WPIC 10.04 Criminal Negligence—Definition
11 WAPRAC WPIC 10.04Washington Practice Series TMWashington Pattern Jury Instructions--Criminal
11 Wash. Prac., Pattern Jury Instr. Crim. WPIC 10.04 (5th Ed)
Washington Practice Series TM
Washington Pattern Jury Instructions--Criminal
April 2021 Update
Part III. Principles of Liability
WPIC CHAPTER 10. General Requirements of Culpability
WPIC 10.04 Criminal Negligence—Definition
A person is criminally negligent or acts with criminal negligence when he or she fails to be aware of a substantial risk that [a wrongful act] [(fill in more particular description of act, if applicable)] may occur and this failure constitutes a gross deviation from the standard of care that a reasonable person would exercise in the same situation.
[When criminal negligence [as to a particular [result] [fact]] is required to establish an element of a crime, the element is also established if a person acts [intentionally] [or] [knowingly] [or] [recklessly] [as to that [result] [fact]].]
NOTE ON USE
Use bracketed material as applicable. For a discussion of the bracketed alternatives relating to a wrongful act, see the Comment below.
If the bracketed second paragraph is used, use WPIC 10.01 (Intent—Intentionally—Definition), WPIC 10.02 (Knowledge—Knowingly—Definition), and WPIC 10.03 (Recklessness—Definition), as applicable, with this instruction.
With regard to the bracketed language in the instruction's final sentence, see the discussion of the Goble and Gerdts cases in the Comment to WPIC 10.03 (Recklessness—Definition).
RCW 9A.08.010(1)(d); RCW 9A.08.010(2).
The Supreme Court has held that when intent is an element of the crime charged, the defendant is entitled to have the jury instructed with the statutory definition of “intent,” WPIC 10.01 (Intent—Intentionally—Definition). See State v. Allen, 101 Wn.2d 355, 678 P.2d 798 (1984). In the same opinion, the court suggests in dictum that whenever criminal negligence is an element of the crime charged, the defendant is entitled to an instruction defining criminal negligence, such as WPIC 10.04.
The breach of a statutory duty is admissible, but not conclusive, on the issue of criminal negligence. State v. Lopez, 93 Wn.App. 619, 970 P.2d 765 (1999).
Because criminal negligence is based on an objective “reasonable person” standard, a person may be criminally negligent despite voluntary intoxication, State v. Coates, 107 Wn.2d 882, 892, 735 P.2d 64 (1987), and despite an impairment in mental capacity, State v. Warden, 80 Wn.App. 448, 456, 909 P.2d 941 (1996), affirmed, 133 Wn.2d 559, 947 P.2d 708 (1996).
For manslaughter, the definition of criminal negligence is likely more particularized than is the general statutory definition. The statutory definition is phrased in terms of failing to be aware of a substantial risk that a wrongful act may occur, whereas in the manslaughter context, the Supreme Court has implied that criminal negligence involves a substantial risk that a death may occur. In State v. Gamble, 154 Wn.2d 457, 467–68, 114 P.3d 646 (2005), the Supreme Court analyzed the related definition of recklessness, holding that recklessness in a manslaughter case requires proof of a substantial risk that a death, rather than simply a wrongful act, may occur. By a similar rationale, criminal negligence in the manslaughter context would require proof of a substantial risk that a death may occur. Accordingly, for a manslaughter case, this instruction above should be drafted using the word “death” rather than “wrongful act.” The Gamble court gave no indication as to whether more particularized standards would also apply to offenses other than manslaughter. Accordingly, the first paragraph of this instruction above is drafted in a manner that allows practitioners to more fully consider how Gamble applies to other offenses.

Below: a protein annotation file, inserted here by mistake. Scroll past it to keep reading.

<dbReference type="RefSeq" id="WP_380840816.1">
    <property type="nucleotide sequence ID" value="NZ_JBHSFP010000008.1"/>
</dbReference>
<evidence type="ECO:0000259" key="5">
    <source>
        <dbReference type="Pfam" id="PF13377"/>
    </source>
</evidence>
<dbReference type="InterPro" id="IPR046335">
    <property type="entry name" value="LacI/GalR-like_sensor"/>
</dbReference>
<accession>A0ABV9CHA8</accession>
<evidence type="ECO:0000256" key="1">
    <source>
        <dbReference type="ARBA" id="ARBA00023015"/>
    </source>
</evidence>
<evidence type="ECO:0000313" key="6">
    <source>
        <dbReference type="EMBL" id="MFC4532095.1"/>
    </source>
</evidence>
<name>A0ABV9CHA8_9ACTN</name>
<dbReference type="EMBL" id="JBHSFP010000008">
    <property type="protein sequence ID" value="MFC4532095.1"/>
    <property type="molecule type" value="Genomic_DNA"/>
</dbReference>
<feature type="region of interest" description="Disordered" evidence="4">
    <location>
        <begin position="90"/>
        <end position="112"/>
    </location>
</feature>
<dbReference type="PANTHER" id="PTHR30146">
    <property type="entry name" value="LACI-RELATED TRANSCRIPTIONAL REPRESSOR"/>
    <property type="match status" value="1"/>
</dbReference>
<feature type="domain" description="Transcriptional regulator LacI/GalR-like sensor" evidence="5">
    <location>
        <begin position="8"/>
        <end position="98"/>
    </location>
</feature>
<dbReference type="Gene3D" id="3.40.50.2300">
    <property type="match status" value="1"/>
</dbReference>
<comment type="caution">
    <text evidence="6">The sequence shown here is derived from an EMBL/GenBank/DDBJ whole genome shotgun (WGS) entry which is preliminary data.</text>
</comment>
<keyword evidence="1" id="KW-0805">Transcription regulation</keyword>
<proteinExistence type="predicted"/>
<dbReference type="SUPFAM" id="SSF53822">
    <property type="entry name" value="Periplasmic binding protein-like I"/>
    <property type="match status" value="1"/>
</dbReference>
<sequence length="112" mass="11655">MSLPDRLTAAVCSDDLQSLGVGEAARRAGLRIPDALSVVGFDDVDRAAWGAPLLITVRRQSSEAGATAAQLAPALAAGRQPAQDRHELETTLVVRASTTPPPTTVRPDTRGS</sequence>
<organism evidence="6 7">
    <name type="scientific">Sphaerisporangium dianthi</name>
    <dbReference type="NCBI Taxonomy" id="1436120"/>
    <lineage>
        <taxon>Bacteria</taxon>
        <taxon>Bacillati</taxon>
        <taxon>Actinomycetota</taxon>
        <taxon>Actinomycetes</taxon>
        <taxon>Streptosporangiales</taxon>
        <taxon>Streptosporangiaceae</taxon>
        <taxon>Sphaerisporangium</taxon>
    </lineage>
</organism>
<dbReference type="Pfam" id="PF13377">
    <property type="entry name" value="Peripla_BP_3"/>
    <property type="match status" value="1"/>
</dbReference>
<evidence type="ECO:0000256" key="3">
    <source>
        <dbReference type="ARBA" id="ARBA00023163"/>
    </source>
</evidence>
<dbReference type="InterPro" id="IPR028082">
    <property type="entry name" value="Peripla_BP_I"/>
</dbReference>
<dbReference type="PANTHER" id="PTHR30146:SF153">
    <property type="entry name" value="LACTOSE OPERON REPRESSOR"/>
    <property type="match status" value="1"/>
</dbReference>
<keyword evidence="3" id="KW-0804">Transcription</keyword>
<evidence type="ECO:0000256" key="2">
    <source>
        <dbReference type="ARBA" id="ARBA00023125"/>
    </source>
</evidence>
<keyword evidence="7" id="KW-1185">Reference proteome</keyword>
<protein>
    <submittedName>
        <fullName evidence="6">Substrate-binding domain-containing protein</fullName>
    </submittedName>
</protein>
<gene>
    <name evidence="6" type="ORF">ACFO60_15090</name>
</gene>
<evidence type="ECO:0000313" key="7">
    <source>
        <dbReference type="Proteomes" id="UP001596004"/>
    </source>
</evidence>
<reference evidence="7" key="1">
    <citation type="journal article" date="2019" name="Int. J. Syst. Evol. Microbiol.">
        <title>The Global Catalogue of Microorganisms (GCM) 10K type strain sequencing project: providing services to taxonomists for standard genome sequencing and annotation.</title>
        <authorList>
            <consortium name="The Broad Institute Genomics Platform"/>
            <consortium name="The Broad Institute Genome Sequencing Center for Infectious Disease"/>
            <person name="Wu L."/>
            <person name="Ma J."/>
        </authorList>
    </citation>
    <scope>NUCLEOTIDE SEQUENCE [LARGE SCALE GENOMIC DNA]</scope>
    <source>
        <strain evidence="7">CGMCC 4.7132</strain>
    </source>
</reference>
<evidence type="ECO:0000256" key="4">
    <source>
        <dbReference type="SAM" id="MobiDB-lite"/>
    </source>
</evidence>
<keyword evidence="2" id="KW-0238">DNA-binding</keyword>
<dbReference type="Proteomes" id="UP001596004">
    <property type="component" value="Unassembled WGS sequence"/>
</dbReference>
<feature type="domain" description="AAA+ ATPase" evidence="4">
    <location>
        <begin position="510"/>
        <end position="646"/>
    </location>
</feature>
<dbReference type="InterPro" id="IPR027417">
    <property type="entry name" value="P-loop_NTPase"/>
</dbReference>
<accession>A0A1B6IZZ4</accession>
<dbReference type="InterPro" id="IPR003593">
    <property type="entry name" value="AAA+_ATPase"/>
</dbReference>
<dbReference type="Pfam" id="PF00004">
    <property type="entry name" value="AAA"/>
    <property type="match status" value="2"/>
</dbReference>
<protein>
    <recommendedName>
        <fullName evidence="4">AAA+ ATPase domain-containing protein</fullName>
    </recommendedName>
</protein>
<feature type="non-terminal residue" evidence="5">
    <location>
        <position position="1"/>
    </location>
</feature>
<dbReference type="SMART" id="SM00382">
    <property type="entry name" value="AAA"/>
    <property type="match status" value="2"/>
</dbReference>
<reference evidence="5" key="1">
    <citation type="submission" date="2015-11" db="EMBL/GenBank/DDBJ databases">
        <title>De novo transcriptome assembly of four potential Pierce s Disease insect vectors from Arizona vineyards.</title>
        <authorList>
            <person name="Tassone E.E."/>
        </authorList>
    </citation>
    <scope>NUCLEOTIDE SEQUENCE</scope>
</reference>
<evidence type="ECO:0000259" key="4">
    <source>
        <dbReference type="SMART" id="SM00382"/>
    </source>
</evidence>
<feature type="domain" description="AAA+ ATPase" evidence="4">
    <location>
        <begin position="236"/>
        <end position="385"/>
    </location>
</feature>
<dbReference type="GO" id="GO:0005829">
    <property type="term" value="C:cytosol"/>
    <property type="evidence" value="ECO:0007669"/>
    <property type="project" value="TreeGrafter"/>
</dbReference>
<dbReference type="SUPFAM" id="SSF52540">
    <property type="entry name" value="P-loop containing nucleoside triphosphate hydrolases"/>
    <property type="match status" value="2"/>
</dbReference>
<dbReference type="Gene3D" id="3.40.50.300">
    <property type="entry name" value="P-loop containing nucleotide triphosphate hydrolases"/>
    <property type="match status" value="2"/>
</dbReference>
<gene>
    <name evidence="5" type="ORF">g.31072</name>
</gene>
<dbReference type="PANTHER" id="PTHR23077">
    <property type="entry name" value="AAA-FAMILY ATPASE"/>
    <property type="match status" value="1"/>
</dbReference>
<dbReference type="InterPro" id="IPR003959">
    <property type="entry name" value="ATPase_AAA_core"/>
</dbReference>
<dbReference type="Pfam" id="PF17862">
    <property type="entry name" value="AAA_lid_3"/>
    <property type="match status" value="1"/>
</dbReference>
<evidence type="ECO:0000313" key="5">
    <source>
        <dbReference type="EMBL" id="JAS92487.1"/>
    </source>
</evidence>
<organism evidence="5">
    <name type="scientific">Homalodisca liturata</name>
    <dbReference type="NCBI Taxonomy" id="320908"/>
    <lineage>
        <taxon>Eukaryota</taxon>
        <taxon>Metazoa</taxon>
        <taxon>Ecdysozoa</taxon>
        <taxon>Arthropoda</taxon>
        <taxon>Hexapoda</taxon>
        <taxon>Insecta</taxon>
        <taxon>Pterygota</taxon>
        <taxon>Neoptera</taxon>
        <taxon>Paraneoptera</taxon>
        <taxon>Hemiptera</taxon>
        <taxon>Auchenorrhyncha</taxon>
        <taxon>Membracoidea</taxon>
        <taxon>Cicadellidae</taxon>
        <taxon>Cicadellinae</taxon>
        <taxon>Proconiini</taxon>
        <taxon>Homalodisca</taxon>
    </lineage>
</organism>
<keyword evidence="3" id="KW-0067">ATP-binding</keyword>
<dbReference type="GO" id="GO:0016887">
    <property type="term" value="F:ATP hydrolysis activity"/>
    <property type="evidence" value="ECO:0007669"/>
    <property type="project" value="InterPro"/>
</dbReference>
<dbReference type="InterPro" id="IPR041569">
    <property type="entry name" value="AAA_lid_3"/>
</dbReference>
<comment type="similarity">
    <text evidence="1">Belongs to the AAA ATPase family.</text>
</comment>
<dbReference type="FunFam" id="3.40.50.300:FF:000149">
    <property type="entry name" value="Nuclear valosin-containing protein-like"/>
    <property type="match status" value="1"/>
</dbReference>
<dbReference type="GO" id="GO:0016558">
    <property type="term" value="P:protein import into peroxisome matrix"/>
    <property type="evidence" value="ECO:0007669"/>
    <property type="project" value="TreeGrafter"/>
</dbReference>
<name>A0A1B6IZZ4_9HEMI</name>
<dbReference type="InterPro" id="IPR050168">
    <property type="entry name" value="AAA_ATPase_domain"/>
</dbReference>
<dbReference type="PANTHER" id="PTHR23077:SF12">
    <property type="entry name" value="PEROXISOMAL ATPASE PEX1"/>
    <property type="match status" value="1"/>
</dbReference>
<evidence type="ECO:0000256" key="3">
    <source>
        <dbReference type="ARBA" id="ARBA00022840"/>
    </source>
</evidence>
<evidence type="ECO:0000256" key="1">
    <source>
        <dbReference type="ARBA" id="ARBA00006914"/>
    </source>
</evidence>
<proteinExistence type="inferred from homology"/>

In State v. Johnson, 180 Wn.2d 295, 325 P.3d 135 (2014), the Supreme Court declined to extend the rule to a prosecution for assault in the second degree, finding that the WPIC 10.03 “generic” definition of recklessness is sufficient when charge-specific language for recklessness is included in the “to convict” instruction. However, careful consideration should be given to drafting a particularized definition of recklessness (or negligence) depending on the charge that contains such mental element.
Assuming that this analysis applies in the negligence context, the bracket after “a wrongful act” should be filled in with language specifying the nature of the risk the defendant is alleged to have disregarded. See the appropriate elements instructions for particular offenses for the WPI Committee's recommended language.
With regard to the relationship between criminal negligence and higher culpability requirements, see the discussion in the Comments to WPIC 10.02 (Knowledge—Knowingly—Definition) and WPIC 10.03 (Recklessness—Definition). For a general discussion of the hierarchy of mental states set forth in RCW 9A.08.010, see WPIC 10.00 (Introduction—Statutory Levels of Culpability).
[Current as of January 2019.]
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